It's all an act. She's scared of the intruders. Sometimes she'll then turn and run behind us, as if to say, "Okay, Mommy and Daddy, I did my job warning you about the intruder ... now do YOUR job and protect me!!"

Watching Puddy in the backyard as she spars with this black cat (I think it's feral) which always hangs out in the wetlands area next door is as good as any classic sitcom. She'll get into ferocious bark mode and charge the cat. The cat will start to run, but the double back and charges toward the chain-link fence between the two opponents. And Puddy, God love her, starts running back toward the house.

Gawd, I love our dog.

Lately we've woken up to find Puddy in a very interesting position: right between Seraphim and me, and under the covers. While we sleep, Puddy's managed to nudge herself right between us to find her sleep spot.

I wonder if this is related somehow to item #3...

When I go to Alabama for the weekend to visit my son Tiger, I have to get ready in a very discreet way -- when I'm ready to pack my suitcase, Seraphim runs interference, distracting Puddy. She knows what a suitcase means. And when she sees it being carried out by me, it means another weekend without her 'Daddy.' And she gets all mopey and depressed for the weekend. (and, when Seraphim goes to visit her parents for a weekend and I stay home, Puddy gets the same way).

There are few things more joyous than seeing the 180 in that dog's emotions when either of us comes back home after a weekend.

Puddy turned 10 years old back in April. With apologies to Lorne Greene, "That's 70 for you and me." She's energetic, feisty and full of life for a so-called 'senior dog.' Dogs of that size and breed tend to have a life expectancy of around 15 years. And I pray every minute that Puddy fulfills every second of those 15, and then some.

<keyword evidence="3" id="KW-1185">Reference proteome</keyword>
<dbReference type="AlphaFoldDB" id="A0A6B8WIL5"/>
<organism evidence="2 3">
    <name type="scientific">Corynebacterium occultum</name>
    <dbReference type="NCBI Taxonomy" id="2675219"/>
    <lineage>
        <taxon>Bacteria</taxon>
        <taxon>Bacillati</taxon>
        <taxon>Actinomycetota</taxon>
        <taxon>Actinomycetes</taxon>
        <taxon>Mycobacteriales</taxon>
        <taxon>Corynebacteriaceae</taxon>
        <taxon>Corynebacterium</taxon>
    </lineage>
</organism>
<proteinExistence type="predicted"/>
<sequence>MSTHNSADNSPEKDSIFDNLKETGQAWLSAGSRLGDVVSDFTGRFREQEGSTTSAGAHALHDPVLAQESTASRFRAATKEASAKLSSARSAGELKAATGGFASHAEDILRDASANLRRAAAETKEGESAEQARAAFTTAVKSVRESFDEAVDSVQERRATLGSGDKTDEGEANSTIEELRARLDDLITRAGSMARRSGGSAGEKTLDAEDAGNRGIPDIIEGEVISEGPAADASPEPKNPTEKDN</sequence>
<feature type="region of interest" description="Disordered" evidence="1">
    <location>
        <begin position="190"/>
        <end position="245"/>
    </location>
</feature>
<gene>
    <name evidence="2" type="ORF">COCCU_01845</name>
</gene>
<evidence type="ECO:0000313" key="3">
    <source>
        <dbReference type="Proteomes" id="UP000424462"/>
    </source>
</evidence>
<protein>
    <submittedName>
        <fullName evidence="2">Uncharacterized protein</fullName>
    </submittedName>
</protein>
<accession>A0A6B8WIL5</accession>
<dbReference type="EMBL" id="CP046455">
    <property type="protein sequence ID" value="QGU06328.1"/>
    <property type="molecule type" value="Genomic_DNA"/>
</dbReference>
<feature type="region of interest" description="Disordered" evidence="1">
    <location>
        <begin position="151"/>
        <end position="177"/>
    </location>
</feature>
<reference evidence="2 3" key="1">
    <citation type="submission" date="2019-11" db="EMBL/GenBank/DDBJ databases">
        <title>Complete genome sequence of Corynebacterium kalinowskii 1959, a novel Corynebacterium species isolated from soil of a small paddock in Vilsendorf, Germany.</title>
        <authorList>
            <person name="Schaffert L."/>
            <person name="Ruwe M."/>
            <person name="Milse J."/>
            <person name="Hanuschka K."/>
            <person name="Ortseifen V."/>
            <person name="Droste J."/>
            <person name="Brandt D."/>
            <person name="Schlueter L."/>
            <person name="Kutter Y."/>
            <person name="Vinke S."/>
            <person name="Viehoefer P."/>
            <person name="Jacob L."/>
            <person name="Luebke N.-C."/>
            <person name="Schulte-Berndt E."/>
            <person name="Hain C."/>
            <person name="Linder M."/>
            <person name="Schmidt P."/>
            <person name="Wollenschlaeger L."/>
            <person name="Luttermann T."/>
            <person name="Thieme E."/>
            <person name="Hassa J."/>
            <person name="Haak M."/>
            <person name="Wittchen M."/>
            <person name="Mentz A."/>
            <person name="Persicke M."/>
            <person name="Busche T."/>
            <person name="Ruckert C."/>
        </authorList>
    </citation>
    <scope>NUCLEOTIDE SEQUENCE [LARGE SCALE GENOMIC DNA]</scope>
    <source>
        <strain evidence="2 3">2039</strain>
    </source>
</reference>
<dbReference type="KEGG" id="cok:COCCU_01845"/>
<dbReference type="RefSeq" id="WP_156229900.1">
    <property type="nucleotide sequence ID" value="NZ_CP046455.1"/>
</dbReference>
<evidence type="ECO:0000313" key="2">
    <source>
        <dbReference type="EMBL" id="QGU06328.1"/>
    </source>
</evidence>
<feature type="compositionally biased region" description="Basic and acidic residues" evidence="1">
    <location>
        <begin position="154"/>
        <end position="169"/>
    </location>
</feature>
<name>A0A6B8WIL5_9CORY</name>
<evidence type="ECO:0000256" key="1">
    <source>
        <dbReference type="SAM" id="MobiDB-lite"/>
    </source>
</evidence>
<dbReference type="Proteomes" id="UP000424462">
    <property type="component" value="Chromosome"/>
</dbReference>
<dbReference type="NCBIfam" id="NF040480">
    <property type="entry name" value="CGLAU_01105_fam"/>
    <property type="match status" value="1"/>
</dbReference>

There's going to be a day when her life's work is done and she'll no longer be the beautiful Sweetie Girl I fell in love with in 1998. Tears can come to my eyes at the very thought that one day - hopefully VERY later than sooner - Seraphim and I will come home to a completely empty house after work. No huggies, no jealousy, and no begging-on-steroids at supper. I don't like to think about it, but lately the pained realization does surface: the time with Puddy in the past is now more than that which will be in the future.

People who don't have dogs or cats can never understand.


I could never limit my expressions of love for Puddy to just nine things - there are plenty more where that came from - but chew on those things for now.

Meanwhile, I'm Puddy-whipped. And proud of it.

I love you, Sweetie Girl!

Ciao for niao.

--Talmadge "Pet Parent" Gleck

05 October 2005

10 Years Ago Today

I was settling in for a good night's sleep.

Not at my home. Not in my bed. And not on my pillow.

It was early on the morning of October 5, 1995 that I learned several things:
1) It's not comfortable sleeping on my office desk.
2) A burlap mailbag does not make for a comfortable pillow.
3) It was damned hot in that building without A/C, even in early October.

Hurricane Opal tore through the Florida panhandle and into much of south Alabama a decade ago. It was still about a category-2 hurricane as the eyewall passed about 15 miles west of Troy, Alabama, where I was living at the time.

I was on the air during all the bedlam ... and then, thinking it wasn't THAT bad, set out to get back home. I discovered, with all the trees and power lines down everywhere, that getting home was not an option! Fallen oaks - HUGE oaks - blocked both sides of the street leading toward my neighborhood! So I had to double back to the station and spend the night in a dark and windowless void, with only a single flashlight to guide the way.

I managed to get home late that next afternoon. And we had no power for about a week. Our engineer was powering our generator on aviation fuel (he said it burned longer) ... and its sweet smell filled our hallways that entire night. Even today, when I get the slightest whiff of aviation petrol, it brings the whole experience back.

It's now a decade in my past, but it still seems like yesterday.

Ciao for Niao.